Budget is nowhere close to our expectation’ Insufficient Allocation for Education: Ambarish Rai

Shrinking Government’s Responsibility towards School Education and Implementation of RTE Act 2009 will not serve any good...

Shrinking Government’s Responsibility towards School Education and Implementation of RTE Act 2009 will not serve any good

1st February, 2018, New Delhi, RTE Forum. “The budget again fails to provide for investment of 6% GDP on education. A mere 11.19 % (Rs. 3128 crore) increase of Budget of SSA  from Rs. 23,000 crore in year 2017-18  to  Rs. 26,128 crore for year 2018-19 , and 7.61% (Rs. 298 Crore) increase  from Rs. 3,915 crore in year 2017-18 to Rs. 4,213 crore for year 2018-19 is still far below the required adequate resources for universalisation of school education,” said Ambarish Rai, National Convenor, RTE Forum.  

Expressing his disappointment over the provisions related to education in the budget, Mr. Rai said, “Instead of increasing the GDP share education cess has been increased to 4% from 3% to collect additional Rs.11,000 crore which again shifting the state responsibility on education. Till last year of total amount, 65% was financed through education cess, 29% as gross budgetary support and 6% through externally aided projects.” 

Mr. Rai said that the present shift has merged elementary and secondary education diluting the provisions of the RTE Act which strengthened and legitimised the need for a strong primary education for development of the country. The Finance Minister has proposed in his budget speech, to treat education holistically without segmentation from pre-nursery to Class 12. This will be possible only through complete implementation of the RTE Act 2009 and its extension up to higher secondary level, he added.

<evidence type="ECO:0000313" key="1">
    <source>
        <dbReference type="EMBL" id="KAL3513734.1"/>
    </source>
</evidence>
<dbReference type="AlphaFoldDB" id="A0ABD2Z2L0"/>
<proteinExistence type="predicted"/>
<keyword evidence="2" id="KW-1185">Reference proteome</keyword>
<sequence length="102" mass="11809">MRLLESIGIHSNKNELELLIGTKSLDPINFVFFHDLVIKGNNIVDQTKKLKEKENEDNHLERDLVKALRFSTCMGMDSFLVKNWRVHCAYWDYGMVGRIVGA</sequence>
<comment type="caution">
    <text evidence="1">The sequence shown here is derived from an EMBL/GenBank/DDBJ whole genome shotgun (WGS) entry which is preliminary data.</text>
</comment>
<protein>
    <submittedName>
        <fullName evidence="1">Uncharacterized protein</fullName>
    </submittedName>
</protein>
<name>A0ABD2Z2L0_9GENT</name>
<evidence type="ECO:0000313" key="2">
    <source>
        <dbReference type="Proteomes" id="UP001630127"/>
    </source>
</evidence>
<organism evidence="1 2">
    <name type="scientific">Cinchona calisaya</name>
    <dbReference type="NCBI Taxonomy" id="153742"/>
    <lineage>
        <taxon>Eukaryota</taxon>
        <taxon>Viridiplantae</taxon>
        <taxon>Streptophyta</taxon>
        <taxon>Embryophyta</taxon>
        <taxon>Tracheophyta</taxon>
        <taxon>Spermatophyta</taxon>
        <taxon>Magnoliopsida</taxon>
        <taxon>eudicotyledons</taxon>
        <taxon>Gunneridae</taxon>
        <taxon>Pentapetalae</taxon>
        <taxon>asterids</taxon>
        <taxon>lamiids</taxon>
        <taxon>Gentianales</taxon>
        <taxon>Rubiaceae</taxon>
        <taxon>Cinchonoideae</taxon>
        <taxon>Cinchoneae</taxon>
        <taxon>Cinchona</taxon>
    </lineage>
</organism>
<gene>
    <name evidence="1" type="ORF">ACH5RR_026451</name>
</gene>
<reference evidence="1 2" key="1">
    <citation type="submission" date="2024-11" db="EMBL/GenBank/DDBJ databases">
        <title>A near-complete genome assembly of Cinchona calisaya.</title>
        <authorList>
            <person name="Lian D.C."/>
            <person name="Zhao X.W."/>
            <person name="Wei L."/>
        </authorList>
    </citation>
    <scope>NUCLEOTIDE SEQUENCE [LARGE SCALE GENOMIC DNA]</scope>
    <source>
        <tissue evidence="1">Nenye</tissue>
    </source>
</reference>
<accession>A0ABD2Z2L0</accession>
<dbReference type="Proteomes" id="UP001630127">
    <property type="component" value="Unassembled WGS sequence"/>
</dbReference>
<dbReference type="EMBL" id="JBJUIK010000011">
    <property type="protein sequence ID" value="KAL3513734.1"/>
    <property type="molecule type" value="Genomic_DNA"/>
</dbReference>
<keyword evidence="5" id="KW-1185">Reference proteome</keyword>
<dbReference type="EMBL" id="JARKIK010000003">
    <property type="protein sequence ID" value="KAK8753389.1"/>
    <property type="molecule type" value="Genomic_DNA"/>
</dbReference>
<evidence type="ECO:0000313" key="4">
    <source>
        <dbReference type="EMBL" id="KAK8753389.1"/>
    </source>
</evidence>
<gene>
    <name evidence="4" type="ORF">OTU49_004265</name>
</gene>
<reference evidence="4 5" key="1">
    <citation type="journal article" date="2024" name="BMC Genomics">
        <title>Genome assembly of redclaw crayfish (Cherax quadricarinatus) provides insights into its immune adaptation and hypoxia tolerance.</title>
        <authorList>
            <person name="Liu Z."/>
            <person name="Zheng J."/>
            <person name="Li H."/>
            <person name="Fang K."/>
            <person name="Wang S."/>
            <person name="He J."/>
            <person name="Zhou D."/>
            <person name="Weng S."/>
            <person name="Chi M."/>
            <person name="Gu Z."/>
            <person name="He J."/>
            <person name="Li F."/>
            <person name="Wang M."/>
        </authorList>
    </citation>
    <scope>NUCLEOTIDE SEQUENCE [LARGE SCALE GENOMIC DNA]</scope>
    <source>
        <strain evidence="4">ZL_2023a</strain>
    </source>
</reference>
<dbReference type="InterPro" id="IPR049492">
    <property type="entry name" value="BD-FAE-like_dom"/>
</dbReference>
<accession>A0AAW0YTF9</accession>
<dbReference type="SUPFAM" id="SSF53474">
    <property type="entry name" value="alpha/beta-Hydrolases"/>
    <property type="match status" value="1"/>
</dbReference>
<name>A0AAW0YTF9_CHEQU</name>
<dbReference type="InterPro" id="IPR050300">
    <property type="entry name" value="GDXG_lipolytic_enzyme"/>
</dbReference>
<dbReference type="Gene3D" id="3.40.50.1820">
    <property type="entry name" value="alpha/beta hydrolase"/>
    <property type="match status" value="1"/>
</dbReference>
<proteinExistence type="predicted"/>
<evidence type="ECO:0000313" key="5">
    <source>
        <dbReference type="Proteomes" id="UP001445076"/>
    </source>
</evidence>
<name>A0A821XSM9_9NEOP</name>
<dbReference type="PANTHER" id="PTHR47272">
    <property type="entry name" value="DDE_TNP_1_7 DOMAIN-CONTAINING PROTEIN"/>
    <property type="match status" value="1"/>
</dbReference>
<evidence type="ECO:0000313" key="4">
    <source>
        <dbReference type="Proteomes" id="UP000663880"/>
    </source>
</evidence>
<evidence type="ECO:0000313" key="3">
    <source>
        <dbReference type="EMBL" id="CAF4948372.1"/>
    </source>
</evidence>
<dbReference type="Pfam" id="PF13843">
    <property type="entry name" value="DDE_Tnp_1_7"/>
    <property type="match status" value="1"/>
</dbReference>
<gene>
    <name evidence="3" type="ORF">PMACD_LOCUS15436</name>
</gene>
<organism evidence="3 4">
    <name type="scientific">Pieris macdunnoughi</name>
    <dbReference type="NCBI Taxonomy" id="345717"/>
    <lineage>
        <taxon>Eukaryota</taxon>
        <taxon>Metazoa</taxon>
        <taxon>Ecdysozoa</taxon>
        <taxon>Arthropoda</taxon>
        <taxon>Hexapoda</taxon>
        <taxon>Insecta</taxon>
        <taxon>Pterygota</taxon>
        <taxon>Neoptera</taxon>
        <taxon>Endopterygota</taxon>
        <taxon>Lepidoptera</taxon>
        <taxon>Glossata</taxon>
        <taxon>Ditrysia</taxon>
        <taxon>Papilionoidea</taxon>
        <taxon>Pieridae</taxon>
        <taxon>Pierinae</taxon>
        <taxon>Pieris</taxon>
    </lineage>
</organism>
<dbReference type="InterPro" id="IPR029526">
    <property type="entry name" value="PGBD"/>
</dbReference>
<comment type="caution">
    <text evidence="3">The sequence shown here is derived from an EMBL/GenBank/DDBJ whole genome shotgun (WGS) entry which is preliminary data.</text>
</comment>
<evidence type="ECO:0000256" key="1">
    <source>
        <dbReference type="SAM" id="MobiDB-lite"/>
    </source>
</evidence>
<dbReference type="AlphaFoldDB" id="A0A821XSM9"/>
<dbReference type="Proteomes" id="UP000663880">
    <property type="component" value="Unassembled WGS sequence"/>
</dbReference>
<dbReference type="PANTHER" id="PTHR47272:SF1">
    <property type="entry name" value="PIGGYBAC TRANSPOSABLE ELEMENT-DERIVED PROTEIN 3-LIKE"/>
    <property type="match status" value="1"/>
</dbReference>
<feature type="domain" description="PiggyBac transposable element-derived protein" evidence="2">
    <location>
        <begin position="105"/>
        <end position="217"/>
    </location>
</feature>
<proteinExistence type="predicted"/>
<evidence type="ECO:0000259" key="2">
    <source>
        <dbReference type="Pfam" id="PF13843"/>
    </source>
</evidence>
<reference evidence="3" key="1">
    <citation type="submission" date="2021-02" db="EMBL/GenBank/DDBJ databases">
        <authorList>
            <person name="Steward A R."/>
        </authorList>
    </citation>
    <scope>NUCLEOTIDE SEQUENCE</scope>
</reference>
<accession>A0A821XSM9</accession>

Mr. Rai strongly reminded that The budget fails to address the issues like increasing number of out of school children (84 million as census 2011), recruitment of teachers still staggering at 17.51%, closure of government schools (nearly 2 lakhs) across the country and only 10% of schools compliant with RTE norms till now while the contrary mentions of ‘Revitalising Infrastructure and Systems in Education by 2022’ and digital intensity in education. This neglect will impact children particularly from poor and marginalised communities extremely and add to the already increasing number of Out of school children in the country. We, hope that the focus on technology and IT would not be at the expense of addressing existing basic facilities in schools and implementation of norms & standards for each school mandated by RTE Act.

“The budget introduces high quality of Eklavya schools in Tribal dominated areas. However it fails to address the huge neglect and the reports of children dying due to their locations in difficult, isolated terrains again raises doubt on the intended achievement through these ventures and who will benefit from such ventures. It should have proposed to strengthen all government schools in the tribal areas and transform them to neighbourhood schools as mandated in the Act,” Mr. Rai commented.

Ambarish Rai, National Convenor, RTE Forum, concluded that the budget is nowhere close to our expectation. We expected an increased budgetary allocation in secondary education and universalise education for children up to 18 years. But the budget fails to address the nuances of looking at education holistically without segmentation considering that access to secondary school is severely limited and the task of providing this access is no less if not more important than the task of improving quality. “Such lopsided development without a new dateline for fully implementing RTE Act 2009 with a financial memorandum will impact all children and particularly belonging to marginalised sections of the society,” he observed.

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